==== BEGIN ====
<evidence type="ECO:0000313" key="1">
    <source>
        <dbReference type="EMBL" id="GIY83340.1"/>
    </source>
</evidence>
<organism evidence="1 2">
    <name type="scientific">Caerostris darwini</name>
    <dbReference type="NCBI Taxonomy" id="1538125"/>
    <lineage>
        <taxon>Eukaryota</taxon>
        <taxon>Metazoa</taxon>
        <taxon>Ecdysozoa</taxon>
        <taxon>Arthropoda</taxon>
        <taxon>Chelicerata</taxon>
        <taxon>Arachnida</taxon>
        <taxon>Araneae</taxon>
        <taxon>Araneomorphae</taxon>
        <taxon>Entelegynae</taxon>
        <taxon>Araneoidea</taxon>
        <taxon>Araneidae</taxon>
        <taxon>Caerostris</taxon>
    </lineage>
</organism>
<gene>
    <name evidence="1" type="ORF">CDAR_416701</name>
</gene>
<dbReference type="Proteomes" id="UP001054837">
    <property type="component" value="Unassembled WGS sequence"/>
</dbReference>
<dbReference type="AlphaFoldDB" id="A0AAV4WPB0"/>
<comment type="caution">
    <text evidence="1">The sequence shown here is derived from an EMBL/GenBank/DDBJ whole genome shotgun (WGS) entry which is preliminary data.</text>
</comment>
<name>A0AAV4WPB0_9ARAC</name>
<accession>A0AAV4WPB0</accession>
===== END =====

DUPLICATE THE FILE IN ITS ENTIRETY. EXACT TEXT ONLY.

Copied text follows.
<evidence type="ECO:0000313" key="1">
    <source>
        <dbReference type="EMBL" id="GIY83340.1"/>
    </source>
</evidence>
<organism evidence="1 2">
    <name type="scientific">Caerostris darwini</name>
    <dbReference type="NCBI Taxonomy" id="1538125"/>
    <lineage>
        <taxon>Eukaryota</taxon>
        <taxon>Metazoa</taxon>
        <taxon>Ecdysozoa</taxon>
        <taxon>Arthropoda</taxon>
        <taxon>Chelicerata</taxon>
        <taxon>Arachnida</taxon>
        <taxon>Araneae</taxon>
        <taxon>Araneomorphae</taxon>
        <taxon>Entelegynae</taxon>
        <taxon>Araneoidea</taxon>
        <taxon>Araneidae</taxon>
        <taxon>Caerostris</taxon>
    </lineage>
</organism>
<gene>
    <name evidence="1" type="ORF">CDAR_416701</name>
</gene>
<dbReference type="Proteomes" id="UP001054837">
    <property type="component" value="Unassembled WGS sequence"/>
</dbReference>
<dbReference type="AlphaFoldDB" id="A0AAV4WPB0"/>
<comment type="caution">
    <text evidence="1">The sequence shown here is derived from an EMBL/GenBank/DDBJ whole genome shotgun (WGS) entry which is preliminary data.</text>
</comment>
<name>A0AAV4WPB0_9ARAC</name>
<accession>A0AAV4WPB0</accession>